They spend the summer breeding throughout most of North America, from southern Alaska across Canada to the Atlantic Ocean. They are also found all over the Midwest and plains, south to the Gulf coast. They spend the winter in small groups on the southern coasts of the U.S. and throughout Mexico, Central America, and northern South America.
They are found in shallow ponds and seasonal and permanent wetlands. Their largest numbers are found in areas of open prairie, in both U.S. and Canada.
They are small ducks, about 16 inches long at most and all grayish-brown, with a black bill. The males have a large white crescent on the front of their faces and at the base of their bill and a patch on their sides near the back. When they fly, they have a light blue patch on each of their wings. Females are dull gray-brown.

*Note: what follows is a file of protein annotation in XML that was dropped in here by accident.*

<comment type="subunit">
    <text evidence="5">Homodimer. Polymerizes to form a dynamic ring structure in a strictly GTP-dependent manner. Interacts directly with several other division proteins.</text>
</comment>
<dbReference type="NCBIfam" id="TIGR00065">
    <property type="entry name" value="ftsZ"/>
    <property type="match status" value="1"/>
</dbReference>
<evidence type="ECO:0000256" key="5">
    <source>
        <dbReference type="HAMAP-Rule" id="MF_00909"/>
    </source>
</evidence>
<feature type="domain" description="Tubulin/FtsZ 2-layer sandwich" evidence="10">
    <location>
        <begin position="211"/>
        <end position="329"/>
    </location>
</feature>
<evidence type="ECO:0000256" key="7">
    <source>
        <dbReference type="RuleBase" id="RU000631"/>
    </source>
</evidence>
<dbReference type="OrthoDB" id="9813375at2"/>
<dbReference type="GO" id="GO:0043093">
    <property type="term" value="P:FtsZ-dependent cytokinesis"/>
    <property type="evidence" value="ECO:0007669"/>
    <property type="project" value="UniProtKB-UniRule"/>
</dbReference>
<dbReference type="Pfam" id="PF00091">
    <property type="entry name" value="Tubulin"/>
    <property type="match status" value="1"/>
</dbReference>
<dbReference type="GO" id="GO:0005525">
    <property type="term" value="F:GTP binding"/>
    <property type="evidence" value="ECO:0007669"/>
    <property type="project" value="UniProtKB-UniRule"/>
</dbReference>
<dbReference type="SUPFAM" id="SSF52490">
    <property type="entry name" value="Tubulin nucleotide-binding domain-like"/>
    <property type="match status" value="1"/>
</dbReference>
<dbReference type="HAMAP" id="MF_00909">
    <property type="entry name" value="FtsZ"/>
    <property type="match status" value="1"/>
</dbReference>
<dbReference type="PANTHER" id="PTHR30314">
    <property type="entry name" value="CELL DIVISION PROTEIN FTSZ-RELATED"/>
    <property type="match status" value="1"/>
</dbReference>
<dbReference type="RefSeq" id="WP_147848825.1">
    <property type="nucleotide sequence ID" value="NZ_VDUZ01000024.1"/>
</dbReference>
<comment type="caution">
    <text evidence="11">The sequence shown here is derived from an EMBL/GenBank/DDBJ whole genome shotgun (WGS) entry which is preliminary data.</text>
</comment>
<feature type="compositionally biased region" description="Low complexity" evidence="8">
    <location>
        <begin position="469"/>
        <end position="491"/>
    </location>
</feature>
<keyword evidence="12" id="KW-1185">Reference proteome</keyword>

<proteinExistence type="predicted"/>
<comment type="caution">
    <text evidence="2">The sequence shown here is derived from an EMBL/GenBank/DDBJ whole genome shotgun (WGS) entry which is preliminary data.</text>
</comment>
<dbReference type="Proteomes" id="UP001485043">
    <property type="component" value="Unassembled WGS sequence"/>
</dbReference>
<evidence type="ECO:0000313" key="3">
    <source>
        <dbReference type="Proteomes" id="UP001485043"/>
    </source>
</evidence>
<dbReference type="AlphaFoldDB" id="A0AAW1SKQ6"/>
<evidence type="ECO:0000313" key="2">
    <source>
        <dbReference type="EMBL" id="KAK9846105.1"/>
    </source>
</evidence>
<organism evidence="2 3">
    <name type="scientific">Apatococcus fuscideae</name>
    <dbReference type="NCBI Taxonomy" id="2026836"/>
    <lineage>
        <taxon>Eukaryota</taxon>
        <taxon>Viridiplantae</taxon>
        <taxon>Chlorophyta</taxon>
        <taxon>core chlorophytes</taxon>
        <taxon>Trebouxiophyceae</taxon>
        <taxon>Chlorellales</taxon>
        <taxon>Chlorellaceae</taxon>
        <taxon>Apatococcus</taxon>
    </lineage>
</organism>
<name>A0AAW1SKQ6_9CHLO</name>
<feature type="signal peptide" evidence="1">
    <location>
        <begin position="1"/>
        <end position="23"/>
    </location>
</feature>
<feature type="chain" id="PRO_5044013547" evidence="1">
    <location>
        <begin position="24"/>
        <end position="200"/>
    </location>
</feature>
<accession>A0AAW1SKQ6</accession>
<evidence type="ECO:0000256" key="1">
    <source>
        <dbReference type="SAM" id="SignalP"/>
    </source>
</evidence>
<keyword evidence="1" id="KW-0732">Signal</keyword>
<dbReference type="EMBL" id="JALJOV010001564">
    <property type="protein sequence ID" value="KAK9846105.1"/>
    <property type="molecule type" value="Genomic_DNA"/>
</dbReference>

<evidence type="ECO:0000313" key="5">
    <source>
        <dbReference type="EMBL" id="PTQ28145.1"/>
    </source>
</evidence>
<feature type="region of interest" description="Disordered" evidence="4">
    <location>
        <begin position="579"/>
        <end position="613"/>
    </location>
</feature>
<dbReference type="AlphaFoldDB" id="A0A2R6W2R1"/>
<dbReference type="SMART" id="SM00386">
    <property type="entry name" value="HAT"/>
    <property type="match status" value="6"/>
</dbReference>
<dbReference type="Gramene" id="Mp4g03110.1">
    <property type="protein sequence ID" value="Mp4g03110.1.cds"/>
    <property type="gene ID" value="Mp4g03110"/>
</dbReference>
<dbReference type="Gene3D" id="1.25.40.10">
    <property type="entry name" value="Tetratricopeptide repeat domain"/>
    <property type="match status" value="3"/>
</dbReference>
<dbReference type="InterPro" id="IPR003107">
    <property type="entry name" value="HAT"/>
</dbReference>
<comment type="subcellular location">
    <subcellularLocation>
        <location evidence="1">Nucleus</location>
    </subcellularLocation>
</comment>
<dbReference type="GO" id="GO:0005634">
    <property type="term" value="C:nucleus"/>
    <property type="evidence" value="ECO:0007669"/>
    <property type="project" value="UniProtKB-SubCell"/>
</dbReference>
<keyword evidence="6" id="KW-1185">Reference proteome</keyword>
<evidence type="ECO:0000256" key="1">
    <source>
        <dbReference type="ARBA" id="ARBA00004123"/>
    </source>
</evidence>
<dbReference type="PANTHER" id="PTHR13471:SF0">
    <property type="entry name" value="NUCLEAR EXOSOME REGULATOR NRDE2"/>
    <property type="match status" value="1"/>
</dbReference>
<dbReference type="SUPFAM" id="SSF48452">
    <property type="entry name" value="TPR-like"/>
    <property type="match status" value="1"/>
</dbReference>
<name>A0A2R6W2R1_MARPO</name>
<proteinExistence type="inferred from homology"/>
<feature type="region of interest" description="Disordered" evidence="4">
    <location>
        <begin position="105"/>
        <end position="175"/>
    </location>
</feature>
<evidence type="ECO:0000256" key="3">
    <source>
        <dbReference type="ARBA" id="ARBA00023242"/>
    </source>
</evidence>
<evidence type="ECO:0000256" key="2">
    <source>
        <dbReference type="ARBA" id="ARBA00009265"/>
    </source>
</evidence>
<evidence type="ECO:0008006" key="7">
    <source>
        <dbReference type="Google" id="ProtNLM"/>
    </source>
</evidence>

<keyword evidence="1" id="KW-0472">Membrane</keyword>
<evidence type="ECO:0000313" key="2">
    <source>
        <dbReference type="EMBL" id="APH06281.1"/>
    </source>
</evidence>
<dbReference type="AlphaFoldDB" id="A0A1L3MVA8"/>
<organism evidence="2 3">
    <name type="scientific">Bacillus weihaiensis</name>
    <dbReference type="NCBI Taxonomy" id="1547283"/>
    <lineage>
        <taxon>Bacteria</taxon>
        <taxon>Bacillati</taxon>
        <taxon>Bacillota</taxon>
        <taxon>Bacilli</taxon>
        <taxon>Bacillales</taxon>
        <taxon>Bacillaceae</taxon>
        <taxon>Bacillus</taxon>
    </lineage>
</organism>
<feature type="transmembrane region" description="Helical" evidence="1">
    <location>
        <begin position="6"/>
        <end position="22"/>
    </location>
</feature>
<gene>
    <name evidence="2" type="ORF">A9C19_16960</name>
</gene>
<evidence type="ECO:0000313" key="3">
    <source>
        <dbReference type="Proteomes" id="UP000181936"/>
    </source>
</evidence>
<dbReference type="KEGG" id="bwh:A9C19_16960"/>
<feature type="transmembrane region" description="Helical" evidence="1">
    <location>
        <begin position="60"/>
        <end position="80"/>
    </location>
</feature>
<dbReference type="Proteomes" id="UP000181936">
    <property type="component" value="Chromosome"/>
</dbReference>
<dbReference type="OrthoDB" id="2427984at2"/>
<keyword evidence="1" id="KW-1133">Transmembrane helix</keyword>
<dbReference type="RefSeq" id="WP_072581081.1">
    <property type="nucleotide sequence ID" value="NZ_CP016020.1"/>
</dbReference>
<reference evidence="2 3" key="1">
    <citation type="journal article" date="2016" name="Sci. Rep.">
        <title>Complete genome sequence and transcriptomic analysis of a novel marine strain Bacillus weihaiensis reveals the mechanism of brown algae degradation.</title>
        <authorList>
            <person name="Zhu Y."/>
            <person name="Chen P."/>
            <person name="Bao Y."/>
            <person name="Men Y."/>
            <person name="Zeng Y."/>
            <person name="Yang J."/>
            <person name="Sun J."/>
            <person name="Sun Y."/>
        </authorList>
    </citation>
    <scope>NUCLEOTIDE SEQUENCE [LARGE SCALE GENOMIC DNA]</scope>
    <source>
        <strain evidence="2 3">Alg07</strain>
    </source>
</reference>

They “dabble” with just their bill in the water or tip up with their whole head under water and their tail in the air.
They eat water bugs, crayfish, seeds, and plants.
To nest, they make a dent in the ground, on a grassy spot near the water. They line it with grass. The female lays 6 - 14 white eggs.
Species: A. discors
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